:-P

EDIT: In fact, why not get a really good score by taking a completely gigantic shape that doesn’t cover anything.

Yes, well … If the shape is gigantic and therefore doesn’t cover anything … this is a cunning solution, but in a sense trivial.

A non-trivial solution would be (even) better. ;)

Okay, here’s a non-trivial answer. I believe I can get arbitrarily close to a score of 1/sqrt(3) = 0.57735… .

Pick any natural number n, and let x = sqrt(3)/2. Using the theory of continued fractions one can find natural numbers p and q such that q > n and x < p/q < x + 1/(4sqrt(3)q^2). Now let our covering shape be a right angled triangle with sides 1/(2p) and x/p. The area is x/(4p^2). Clearly 2p^2 such triangles can cover the equilateral triangle exactly.

Now consider how many we can fit in the square. By using two of our covering triangle we can make a rectangle of sides 1/(2p) and x/p. By arranging such rectangles in a 2p by q grid we can perfectly tile a big rectangle with sides 1 and qx/p. Since x < p/q we have qx/p < 1, so this rectangle fits into the square.

The remaining area is 1 - qx/p, and since p/q < x + 1/(4sqrt(3)q^2) we have that this area is less than 1/(4sqrt(3)pq). Comparing this to the area of our covering triangle we find that our score is at most (p/q)(1/x)(1/sqrt(3)) which is less than (x + 1/(4sqrt(3)q^2))(1/x)(1/sqrt(3)) which is less than (1+1/(4sqrt(3)xn^2))(1/sqrt(3)). Since n was arbitrary this can come arbitrarily close to a score of 1/sqrt(3).

EDIT: I made a picture of the tiling of the square when p=13, q=15. The uncovered area is the tiny red line at the top. The score is 0.57756… .

I will publish my solution next Monday.

I’m interested to see your solution.

I will present my (computer generated) solutions ASAP. Currently they are still evolving.

Literally evolving? are you running a genetic algorithm?

It is everything I can do. Digital evolution.

I wouldn’t call that genetic algorithm, there are some differences. For example, I evolve code, which further evolves some code, which evolves a problem solutions of a problem. May be several layers between the first code and the final solution.

I can improve my score to (620sqrt(3)-973)/191 = 0.528… using this arrangement.

EDIT: This arrangement does even better with a score of (19328sqrt(3)-30613)/6143 = 0.466… . Note that there is a tiny corner cut off each trapezium.

Interesting. We will see where this is going to go.

Any luck? I’d be interested in seeing some of the computer solutions even if their scores didn’t beat mine.

By the way I can now improve my score to 14sqrt(3)-24 = 0.249… . My covering shape is a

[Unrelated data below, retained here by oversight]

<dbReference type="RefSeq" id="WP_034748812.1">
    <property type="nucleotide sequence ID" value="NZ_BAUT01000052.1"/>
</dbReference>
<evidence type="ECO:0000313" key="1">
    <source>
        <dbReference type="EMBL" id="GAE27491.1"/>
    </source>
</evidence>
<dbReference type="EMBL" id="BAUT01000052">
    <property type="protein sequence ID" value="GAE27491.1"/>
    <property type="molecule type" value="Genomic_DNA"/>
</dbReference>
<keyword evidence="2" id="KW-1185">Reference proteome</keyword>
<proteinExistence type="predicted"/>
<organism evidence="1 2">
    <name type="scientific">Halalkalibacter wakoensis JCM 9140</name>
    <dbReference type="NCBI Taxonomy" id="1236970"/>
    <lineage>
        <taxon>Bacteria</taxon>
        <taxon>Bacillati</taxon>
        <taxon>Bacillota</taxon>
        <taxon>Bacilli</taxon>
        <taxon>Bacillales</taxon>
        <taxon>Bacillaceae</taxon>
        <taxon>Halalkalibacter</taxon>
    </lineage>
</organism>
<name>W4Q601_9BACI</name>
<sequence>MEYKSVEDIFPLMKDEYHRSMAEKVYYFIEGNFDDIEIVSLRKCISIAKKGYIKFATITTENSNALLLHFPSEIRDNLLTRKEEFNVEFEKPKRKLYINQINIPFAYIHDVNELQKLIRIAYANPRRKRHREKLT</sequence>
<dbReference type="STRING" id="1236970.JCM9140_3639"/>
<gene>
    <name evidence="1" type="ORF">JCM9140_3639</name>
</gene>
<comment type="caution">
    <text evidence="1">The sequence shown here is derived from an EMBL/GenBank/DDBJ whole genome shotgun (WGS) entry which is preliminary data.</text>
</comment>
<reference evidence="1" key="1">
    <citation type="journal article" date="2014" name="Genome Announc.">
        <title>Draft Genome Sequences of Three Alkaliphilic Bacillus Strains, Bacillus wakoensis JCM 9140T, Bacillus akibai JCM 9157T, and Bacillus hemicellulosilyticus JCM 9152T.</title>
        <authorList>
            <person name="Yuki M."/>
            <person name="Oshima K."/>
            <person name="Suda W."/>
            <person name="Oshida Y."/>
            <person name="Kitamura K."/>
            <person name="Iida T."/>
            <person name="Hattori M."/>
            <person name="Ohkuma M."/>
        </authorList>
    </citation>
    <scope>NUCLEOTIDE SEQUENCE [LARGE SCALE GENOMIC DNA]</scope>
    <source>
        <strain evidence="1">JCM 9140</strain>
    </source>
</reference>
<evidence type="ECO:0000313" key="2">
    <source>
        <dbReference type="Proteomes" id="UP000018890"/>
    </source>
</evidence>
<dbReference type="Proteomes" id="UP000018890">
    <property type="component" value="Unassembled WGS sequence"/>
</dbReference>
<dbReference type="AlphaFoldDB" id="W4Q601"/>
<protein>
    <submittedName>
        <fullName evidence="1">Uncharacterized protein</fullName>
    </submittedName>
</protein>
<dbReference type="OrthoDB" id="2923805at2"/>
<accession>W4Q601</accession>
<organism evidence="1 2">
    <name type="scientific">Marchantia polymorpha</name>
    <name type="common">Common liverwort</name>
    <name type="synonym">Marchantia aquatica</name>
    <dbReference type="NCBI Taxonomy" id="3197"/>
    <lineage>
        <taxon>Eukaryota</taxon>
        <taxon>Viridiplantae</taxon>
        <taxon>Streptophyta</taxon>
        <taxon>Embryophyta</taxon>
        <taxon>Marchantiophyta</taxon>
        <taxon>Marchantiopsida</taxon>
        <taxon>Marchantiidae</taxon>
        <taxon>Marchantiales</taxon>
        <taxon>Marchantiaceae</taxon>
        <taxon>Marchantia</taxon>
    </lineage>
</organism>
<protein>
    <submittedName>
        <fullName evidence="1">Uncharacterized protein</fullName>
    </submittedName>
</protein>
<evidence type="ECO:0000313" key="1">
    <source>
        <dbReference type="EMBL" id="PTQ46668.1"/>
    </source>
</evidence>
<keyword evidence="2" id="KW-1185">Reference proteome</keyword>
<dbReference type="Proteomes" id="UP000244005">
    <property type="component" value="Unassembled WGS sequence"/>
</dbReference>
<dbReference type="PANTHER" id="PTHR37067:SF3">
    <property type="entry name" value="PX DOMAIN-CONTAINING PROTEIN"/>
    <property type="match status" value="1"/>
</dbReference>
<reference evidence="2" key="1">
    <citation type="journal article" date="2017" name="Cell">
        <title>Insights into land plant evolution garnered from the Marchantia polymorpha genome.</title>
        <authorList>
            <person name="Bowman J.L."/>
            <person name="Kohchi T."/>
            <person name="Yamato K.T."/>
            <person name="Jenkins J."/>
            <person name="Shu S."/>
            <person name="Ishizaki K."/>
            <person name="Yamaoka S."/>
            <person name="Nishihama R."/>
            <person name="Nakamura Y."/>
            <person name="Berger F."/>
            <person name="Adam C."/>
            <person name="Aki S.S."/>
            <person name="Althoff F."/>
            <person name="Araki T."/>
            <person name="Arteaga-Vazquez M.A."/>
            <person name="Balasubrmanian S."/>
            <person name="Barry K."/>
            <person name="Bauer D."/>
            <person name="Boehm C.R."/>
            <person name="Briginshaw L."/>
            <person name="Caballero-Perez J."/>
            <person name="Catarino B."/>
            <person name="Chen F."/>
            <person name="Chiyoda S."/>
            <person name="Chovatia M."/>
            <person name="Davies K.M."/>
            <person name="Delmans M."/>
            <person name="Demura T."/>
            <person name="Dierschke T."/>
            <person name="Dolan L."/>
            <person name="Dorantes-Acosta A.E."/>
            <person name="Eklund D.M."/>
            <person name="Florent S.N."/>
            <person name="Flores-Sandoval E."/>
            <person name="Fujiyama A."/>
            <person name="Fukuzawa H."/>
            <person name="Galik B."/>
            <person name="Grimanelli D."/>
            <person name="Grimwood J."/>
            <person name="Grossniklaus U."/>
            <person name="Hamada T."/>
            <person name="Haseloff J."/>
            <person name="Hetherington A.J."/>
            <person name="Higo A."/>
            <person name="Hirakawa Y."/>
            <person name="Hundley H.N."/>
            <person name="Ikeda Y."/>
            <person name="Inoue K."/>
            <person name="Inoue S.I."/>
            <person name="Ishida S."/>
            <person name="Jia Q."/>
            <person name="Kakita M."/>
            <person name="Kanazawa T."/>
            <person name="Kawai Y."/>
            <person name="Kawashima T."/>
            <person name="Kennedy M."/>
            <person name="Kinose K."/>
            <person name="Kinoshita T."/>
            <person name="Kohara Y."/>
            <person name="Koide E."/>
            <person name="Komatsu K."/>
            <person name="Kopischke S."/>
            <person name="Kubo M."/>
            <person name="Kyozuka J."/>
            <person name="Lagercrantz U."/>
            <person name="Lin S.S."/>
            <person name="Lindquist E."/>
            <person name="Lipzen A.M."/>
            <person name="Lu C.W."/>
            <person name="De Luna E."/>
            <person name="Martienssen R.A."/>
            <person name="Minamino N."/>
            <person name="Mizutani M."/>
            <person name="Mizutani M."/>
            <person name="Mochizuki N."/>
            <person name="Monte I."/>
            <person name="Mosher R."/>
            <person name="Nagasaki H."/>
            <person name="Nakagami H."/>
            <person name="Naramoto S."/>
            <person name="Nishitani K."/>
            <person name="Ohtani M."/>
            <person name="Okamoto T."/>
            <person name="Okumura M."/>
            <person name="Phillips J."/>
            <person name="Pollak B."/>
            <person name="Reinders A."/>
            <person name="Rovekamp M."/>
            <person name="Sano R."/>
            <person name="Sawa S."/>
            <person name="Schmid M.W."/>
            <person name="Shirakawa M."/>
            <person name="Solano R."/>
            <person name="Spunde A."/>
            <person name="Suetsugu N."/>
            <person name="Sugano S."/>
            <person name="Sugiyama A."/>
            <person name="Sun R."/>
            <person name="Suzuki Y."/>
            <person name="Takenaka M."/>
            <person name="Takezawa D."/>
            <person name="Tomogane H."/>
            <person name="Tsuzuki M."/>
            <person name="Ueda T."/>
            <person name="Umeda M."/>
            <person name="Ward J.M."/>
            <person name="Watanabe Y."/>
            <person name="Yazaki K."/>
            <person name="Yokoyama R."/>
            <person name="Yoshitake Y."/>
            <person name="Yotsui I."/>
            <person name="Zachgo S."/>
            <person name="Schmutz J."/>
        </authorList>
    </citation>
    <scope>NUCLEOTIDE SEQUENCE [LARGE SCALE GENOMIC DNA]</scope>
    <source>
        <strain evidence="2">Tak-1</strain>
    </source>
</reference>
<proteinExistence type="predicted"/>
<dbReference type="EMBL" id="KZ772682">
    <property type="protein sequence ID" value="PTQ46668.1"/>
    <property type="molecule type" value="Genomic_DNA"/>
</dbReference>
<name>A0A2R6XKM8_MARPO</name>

^{1}⁄_{4}by^{1}⁄_{7}right-angled triangle. This clearly tiles the square perfectly and you can also fit 24 of them into the equilateral triangle. To see this first divide the equilateral triangle exactly into 24 right-angled triangles of sides^{1}⁄_{4}and 1/(4sqrt(3)), and then note that^{1}⁄_{7}< 1/(4sqrt(3)). There’s no point in drawing a picture since you can barely see the gaps.https://protokol2020.wordpress.com/2017/03/30/intermezzo-problem-solutions/

The cheaty solution at the end depends on what seems to me an unintended interpretation of the question (though, given that the same person wrote the question and the program that found the solution, maybe my idea of what’s intended is wrong). I took “tile both polygons” to mean “tile polygon 1 AND tile polygon 2″, not “tile the union of polygons 1 and 2”.

It is a solution similar to the one with the big shape which doesn’t cover anything, but the remainder is arbitrarily miniscule relative to the shape.

We called it “a trivial solution”, as I call this solution trivial, but maybe less trivial, since it actually covers all and it wasn’t explicitly forbidden, not to people, not to the computer.

Now, I told my chitin’ comp, don’t do that, each instance of the shape should cover either the triangle, either the square!

We will see.

I must say, that this solutions of yours is quite impressive. Quite impressive indeed.

I promise you scores and images of solutions, whatever they will be. Calculations are under way right now and they should be available soon.

Okay, sounds exciting!

The score point is not 6 at your solution.

They means point six, i.e. 0.6. In fact their score is 0.6188....

True.

As I also see now, my problem formulations are a problem before the problem itself.

That’s okay since the actual problems are interesting.

Thanks. The goal is a problem childishly easy to understand and devilishly difficult to solve.

“Quick! Fetch me a five-year-old devil!”

isn’t that any five year old?